The Himalayan Walk on Biddulph Grange Country Park crosses a bend in the stream by the way of two wooden bridges. Compare this with an opposite view, SJ9059 : Bridges on the Himalayan Walk
, taken in October 2010 and we can see that the Rhododendrons have been completely removed here to try and stop the spread of Sudden Oak Death.
Phytophthora ramorum, or Sudden Oak Death, is a plant disease (or pathogen) that kills Oaks and many other species of trees that has caused devastation in a lot of forests in America. In 2002 it was found in the UK, specifically in container grown Rhododendron, Camellia and Viburnum plants being sold by nurseries, since when it has been found on Rhododendron plants (amongst other species) growing in the wild. It appears from research carried out that the pathogen produces a non-fatal disease in the leaves of Rhododendrons, called “ramorum dieback “, these infected plants seem to act as a host for the disease which then releases spores that are carried by wind and water plus on the footwear of humans and the coats of animals. Although research and development is in place to try and find a cure for this disease, at present the only way to control it is to try and contain it by eradicating the affected plants. Phytophthora ramorum was found to be existing amongst the many Rhododendrons growing on Biddulph Grange Country Park and the Staffordshire Moorlands District Council were served a Statutory Notice by DEFRA (Department for Environment, Food and Rural Affairs) to remove all the Rhododendrons growing on the park by 2012. Unfortunately, this will mean the loss of a lot of colour in the Spring woodlands here as well as completely changing the look of an area known as the Himalayan Walk- named for the origins of the Rhododendron. For more information see DEFRA's website at Link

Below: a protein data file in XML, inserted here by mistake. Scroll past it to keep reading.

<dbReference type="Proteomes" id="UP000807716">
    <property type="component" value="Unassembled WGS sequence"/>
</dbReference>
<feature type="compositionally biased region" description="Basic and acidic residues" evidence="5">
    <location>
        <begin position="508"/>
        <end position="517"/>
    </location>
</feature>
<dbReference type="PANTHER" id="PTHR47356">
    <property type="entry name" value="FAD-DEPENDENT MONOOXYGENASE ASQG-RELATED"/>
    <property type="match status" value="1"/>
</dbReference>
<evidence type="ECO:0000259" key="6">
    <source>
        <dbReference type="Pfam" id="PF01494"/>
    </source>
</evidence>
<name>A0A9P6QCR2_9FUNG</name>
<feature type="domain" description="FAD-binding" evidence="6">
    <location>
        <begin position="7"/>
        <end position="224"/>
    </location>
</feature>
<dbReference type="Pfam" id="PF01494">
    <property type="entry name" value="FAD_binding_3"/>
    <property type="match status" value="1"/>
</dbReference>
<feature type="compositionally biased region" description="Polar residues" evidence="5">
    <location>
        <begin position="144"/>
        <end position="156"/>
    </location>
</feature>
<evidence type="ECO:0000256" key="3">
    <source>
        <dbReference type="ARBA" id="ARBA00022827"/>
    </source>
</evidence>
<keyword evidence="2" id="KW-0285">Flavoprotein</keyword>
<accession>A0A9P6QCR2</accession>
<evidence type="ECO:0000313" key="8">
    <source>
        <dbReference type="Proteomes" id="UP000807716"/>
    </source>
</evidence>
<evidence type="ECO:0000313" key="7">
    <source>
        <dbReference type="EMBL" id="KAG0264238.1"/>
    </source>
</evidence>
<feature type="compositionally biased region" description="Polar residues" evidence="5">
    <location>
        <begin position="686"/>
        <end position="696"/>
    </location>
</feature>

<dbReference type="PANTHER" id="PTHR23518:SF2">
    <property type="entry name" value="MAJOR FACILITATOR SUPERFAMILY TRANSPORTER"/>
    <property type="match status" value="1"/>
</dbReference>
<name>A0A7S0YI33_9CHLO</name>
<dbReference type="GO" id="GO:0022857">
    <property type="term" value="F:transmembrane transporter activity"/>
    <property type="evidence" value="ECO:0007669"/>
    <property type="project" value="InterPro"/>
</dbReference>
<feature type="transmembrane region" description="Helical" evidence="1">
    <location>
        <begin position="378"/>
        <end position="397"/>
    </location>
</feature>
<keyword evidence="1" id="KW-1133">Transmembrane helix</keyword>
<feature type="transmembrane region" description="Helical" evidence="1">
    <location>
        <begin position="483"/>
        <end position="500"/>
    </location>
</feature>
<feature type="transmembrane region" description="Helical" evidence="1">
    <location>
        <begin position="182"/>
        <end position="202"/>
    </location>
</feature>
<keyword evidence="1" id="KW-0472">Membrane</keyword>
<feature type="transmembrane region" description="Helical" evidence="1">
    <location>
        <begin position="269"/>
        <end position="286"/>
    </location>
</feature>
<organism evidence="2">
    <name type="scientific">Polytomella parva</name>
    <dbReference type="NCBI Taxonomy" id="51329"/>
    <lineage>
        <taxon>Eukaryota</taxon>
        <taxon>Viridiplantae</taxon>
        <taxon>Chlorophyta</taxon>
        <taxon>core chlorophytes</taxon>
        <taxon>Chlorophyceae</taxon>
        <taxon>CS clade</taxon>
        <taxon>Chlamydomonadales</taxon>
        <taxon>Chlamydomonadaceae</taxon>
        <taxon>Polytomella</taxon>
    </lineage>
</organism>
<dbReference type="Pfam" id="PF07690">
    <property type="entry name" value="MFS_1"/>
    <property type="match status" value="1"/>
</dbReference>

) and Wikipedia at Link